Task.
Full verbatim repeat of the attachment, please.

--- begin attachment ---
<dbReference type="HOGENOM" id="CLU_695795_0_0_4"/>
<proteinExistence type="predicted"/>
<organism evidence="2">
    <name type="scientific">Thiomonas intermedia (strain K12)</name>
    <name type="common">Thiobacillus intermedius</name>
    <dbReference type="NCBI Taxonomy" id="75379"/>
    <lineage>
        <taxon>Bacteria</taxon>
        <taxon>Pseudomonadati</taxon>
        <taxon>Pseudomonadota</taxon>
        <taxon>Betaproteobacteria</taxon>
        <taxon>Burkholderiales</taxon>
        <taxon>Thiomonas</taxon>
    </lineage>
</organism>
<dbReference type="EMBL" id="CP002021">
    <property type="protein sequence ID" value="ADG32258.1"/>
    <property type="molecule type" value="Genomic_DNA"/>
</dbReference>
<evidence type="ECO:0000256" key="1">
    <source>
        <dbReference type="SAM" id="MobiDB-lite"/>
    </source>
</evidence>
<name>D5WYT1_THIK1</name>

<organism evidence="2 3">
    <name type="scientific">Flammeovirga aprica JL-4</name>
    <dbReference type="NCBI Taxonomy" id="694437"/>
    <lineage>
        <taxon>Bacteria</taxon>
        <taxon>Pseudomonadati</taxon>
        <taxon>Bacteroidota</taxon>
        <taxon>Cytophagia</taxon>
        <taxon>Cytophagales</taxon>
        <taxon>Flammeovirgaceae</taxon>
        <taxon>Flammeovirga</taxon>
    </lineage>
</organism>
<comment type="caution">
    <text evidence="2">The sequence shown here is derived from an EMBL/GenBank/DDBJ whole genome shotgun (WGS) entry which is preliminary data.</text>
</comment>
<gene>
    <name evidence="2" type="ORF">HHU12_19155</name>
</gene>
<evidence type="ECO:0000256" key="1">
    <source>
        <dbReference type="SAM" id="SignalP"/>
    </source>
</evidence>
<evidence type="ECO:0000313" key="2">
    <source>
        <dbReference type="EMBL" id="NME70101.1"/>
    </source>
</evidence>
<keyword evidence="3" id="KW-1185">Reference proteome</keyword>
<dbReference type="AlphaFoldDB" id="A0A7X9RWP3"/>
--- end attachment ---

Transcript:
<dbReference type="HOGENOM" id="CLU_695795_0_0_4"/>
<proteinExistence type="predicted"/>
<organism evidence="2">
    <name type="scientific">Thiomonas intermedia (strain K12)</name>
    <name type="common">Thiobacillus intermedius</name>
    <dbReference type="NCBI Taxonomy" id="75379"/>
    <lineage>
        <taxon>Bacteria</taxon>
        <taxon>Pseudomonadati</taxon>
        <taxon>Pseudomonadota</taxon>
        <taxon>Betaproteobacteria</taxon>
        <taxon>Burkholderiales</taxon>
        <taxon>Thiomonas</taxon>
    </lineage>
</organism>
<dbReference type="EMBL" id="CP002021">
    <property type="protein sequence ID" value="ADG32258.1"/>
    <property type="molecule type" value="Genomic_DNA"/>
</dbReference>
<evidence type="ECO:0000256" key="1">
    <source>
        <dbReference type="SAM" id="MobiDB-lite"/>
    </source>
</evidence>
<name>D5WYT1_THIK1</name>

<organism evidence="2 3">
    <name type="scientific">Flammeovirga aprica JL-4</name>
    <dbReference type="NCBI Taxonomy" id="694437"/>
    <lineage>
        <taxon>Bacteria</taxon>
        <taxon>Pseudomonadati</taxon>
        <taxon>Bacteroidota</taxon>
        <taxon>Cytophagia</taxon>
        <taxon>Cytophagales</taxon>
        <taxon>Flammeovirgaceae</taxon>
        <taxon>Flammeovirga</taxon>
    </lineage>
</organism>
<comment type="caution">
    <text evidence="2">The sequence shown here is derived from an EMBL/GenBank/DDBJ whole genome shotgun (WGS) entry which is preliminary data.</text>
</comment>
<gene>
    <name evidence="2" type="ORF">HHU12_19155</name>
</gene>
<evidence type="ECO:0000256" key="1">
    <source>
        <dbReference type="SAM" id="SignalP"/>
    </source>
</evidence>
<evidence type="ECO:0000313" key="2">
    <source>
        <dbReference type="EMBL" id="NME70101.1"/>
    </source>
</evidence>
<keyword evidence="3" id="KW-1185">Reference proteome</keyword>
<dbReference type="AlphaFoldDB" id="A0A7X9RWP3"/>